There is so much happening in the Internet of Things (IoT) world, that I had to split the team’s 2022 predictions into three parts – here is the third.
In part one, I discussed how digital twins will fulfil their promise in 2022 by being used to solve real-world problems. In part two, I wrapped up how buy-AND-build, pilot purgatory and the quantum revolution will impact IoT.
Here, in part three, I explain why demand for device connectivity is about to take off. Here are my last three predictions:
1. Device connectivity becomes a “Swiss knife” tool
You will see a steady increase in IoT connected device projects that require more than one method of connectivity (e.g. cellular + LoRa), but costs are high and standards are lacking.
One way to accelerate this would be if LPWAN providers adhered to some standardization, making it easier for IoT platform providers to support multiple vendors. However, this is not an attractive choice for the LPWAN providers for the obvious reason that (cheaper) competitors could replace them.
What will make it happen is simply price drops; This will make it possible to cheaply add multiple connectivity standards to a device. IoT platforms will be expected to abstract and normalize them, acting as the do-it-all Swiss knife.
2. It’s a small, small world (to a satellite)
There will be huge hype around low earth orbit satellites for connectivity, but that may be short-lived.
A low earth orbit satellite is an object that orbits the earth at lower altitudes than geosynchronous satellites – normally between 1000 km and 160 km above the earth. They are commonly used for communications, military reconnaissance, spying, and other imaging applications.
In 2022 we will see many more launches, where companies are aiming for complete worldwide connectivity at fast speeds and with low latency.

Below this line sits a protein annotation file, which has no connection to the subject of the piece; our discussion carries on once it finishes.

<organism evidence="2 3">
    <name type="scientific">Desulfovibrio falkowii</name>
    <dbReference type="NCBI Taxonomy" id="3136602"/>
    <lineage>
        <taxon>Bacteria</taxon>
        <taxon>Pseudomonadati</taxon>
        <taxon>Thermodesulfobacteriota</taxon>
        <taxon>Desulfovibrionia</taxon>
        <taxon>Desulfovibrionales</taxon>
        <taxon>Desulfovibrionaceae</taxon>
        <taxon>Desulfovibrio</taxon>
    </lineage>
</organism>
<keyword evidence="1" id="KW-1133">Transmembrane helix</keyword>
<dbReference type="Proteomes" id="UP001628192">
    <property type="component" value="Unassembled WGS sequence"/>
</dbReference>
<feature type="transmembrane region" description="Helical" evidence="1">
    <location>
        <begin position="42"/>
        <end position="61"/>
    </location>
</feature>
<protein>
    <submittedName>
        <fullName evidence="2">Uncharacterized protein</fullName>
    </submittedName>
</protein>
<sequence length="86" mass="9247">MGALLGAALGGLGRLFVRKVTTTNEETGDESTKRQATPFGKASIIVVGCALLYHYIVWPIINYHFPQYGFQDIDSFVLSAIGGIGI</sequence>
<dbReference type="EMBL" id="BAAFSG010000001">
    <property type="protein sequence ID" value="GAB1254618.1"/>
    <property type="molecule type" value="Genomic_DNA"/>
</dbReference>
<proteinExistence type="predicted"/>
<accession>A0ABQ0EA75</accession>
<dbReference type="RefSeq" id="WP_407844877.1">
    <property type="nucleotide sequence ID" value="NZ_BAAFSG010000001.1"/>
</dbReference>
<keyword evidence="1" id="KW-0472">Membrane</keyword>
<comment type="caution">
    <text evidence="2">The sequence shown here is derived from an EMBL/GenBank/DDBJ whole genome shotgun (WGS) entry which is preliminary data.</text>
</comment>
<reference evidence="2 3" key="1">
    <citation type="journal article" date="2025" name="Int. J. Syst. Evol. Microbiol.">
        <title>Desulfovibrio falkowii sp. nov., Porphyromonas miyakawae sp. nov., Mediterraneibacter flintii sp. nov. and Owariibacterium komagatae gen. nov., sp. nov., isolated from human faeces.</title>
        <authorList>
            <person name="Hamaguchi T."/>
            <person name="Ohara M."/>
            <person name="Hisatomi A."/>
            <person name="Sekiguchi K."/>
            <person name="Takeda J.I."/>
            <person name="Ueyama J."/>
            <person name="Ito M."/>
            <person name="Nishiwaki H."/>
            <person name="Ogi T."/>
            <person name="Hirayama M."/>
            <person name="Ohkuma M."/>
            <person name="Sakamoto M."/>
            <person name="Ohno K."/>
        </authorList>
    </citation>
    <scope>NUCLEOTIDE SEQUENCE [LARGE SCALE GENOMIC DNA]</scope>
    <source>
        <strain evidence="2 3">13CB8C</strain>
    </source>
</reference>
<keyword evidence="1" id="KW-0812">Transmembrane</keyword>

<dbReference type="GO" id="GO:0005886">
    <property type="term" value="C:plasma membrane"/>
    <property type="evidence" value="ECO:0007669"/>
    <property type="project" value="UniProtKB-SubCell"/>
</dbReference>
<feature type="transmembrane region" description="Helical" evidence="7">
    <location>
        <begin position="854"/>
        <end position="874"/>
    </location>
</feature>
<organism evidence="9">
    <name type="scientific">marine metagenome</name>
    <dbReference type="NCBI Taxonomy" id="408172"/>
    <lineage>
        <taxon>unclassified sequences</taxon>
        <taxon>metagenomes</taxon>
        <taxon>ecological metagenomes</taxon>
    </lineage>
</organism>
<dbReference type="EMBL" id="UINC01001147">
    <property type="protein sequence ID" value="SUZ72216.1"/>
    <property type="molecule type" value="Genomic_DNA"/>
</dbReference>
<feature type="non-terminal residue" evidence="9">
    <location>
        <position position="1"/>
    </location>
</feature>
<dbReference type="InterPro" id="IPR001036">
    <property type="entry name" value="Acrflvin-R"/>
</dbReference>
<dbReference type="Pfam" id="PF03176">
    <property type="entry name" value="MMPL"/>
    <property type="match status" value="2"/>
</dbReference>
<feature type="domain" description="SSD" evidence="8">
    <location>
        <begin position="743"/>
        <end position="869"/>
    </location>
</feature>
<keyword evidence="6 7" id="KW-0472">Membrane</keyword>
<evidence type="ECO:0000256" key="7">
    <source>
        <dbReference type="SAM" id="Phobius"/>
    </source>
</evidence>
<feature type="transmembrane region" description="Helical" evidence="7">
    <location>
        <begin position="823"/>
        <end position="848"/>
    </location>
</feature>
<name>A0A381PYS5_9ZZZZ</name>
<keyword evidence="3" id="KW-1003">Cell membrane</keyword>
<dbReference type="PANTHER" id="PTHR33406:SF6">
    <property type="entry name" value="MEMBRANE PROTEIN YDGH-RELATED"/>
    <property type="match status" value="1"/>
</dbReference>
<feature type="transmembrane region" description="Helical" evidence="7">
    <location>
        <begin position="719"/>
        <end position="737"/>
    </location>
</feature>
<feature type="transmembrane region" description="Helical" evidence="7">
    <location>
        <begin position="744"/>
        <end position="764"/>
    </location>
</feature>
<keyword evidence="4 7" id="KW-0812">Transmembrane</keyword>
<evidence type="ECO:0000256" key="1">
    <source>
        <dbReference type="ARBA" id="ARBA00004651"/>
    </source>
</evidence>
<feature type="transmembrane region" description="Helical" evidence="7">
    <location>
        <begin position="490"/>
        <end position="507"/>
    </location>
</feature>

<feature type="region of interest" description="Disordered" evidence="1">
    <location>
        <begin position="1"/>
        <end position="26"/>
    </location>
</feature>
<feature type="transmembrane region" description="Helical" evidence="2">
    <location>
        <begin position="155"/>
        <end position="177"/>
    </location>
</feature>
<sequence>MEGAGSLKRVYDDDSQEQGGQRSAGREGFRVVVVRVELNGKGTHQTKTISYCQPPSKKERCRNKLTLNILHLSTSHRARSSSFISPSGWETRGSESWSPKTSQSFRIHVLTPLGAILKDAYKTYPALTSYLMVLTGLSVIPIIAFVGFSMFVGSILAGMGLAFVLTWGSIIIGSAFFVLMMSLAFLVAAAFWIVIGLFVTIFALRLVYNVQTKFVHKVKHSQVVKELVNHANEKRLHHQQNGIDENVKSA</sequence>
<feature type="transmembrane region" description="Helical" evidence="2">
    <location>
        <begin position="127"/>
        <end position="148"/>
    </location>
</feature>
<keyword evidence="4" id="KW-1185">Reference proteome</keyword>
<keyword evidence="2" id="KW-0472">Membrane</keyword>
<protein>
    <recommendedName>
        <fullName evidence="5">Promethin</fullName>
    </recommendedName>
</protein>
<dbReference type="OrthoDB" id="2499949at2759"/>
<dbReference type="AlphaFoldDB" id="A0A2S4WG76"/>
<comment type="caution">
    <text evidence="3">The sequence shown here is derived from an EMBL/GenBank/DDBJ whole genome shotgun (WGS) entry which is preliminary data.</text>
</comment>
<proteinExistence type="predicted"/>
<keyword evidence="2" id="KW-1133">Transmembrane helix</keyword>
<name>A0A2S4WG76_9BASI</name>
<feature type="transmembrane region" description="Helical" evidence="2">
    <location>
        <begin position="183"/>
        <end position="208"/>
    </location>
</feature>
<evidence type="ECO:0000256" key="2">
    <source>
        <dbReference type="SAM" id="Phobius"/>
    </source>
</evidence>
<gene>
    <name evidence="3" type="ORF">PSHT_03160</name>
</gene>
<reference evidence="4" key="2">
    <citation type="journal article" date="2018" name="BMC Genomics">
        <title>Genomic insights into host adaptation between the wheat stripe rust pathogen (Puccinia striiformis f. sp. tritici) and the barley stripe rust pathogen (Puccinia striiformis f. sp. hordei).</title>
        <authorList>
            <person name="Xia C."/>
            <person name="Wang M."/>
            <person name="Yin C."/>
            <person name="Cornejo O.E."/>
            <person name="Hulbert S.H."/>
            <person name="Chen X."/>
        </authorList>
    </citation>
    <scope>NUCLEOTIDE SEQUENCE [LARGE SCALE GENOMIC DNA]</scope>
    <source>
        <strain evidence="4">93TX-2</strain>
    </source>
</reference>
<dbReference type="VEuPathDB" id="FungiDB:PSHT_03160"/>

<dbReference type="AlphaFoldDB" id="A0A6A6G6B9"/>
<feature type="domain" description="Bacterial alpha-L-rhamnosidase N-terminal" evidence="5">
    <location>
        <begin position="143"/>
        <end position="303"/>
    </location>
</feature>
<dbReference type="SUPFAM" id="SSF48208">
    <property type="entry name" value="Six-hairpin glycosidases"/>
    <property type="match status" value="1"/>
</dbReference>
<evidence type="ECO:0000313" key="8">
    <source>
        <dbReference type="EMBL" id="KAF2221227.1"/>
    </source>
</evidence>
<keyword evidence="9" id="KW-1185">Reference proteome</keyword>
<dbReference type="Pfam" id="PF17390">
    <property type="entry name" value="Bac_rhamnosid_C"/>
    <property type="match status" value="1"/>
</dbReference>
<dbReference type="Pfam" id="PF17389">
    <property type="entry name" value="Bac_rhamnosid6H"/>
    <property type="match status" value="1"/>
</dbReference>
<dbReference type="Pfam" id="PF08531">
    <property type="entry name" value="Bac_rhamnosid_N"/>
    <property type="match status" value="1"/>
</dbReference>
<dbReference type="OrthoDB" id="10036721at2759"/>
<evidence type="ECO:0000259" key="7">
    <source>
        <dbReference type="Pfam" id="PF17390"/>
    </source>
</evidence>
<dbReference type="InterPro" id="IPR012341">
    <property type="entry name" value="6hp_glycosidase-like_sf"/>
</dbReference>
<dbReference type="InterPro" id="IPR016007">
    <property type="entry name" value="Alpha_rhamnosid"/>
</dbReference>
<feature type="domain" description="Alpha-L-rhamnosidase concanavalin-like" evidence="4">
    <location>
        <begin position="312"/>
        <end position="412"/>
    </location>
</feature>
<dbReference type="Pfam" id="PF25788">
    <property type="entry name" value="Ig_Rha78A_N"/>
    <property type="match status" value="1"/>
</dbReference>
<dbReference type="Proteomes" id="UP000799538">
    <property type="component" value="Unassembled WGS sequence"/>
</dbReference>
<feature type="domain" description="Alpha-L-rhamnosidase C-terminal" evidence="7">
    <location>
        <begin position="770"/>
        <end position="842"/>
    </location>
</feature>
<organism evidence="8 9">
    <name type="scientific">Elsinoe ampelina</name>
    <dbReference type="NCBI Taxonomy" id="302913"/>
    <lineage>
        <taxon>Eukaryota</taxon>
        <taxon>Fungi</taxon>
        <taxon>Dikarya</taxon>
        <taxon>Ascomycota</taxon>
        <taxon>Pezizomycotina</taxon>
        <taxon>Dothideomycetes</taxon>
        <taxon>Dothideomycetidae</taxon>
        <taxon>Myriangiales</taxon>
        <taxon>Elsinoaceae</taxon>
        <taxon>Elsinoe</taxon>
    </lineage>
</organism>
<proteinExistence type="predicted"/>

Although there will be a huge hype around it in 2022, we predict that it might not stick. Why? The use cases are based on unlocking access to remote locations. And 95% of them are in agriculture. While it goes without saying that the satellite connectivity technology for devices is relatively cheap, the lack of variety in use cases makes you wonder on how to achieve full scale adoption in the long run.
Once the hype settles will find a niche in other areas where cellular coverage is difficult (e.g. Australia or Brazil). As such, it will be at the most a complementary technology.
3. Will 5G give you a great FAN experience?
In 2022, private 5G for IIoT uptake will be slower than the market expected. One of the reasons is that due to the slow adoption of other technologies like the new Wi-Fi 6 standard (that will offer at least four times faster speed than Wi-Fi 5) are catching up.
Therefore, I question whether 5G’s most-hyped use case – Factory Area Networks (FAN) is really going to take off. Sure, very large areas like airports and harbors will benefit from 5G, but factories might be tempted to cover with Wi-Fi. Most assets might have already Wi-Fi connectivity (and not 5G connectivity), so the business case will likely not be good enough to upgrade your brownfield.
The author wants to thank the crowdsourcing team: Phillip Hooker, Milan Petrovic, Tobias Sommer, Kevin Palfreyman and Muhammed Mokthar for their contributions.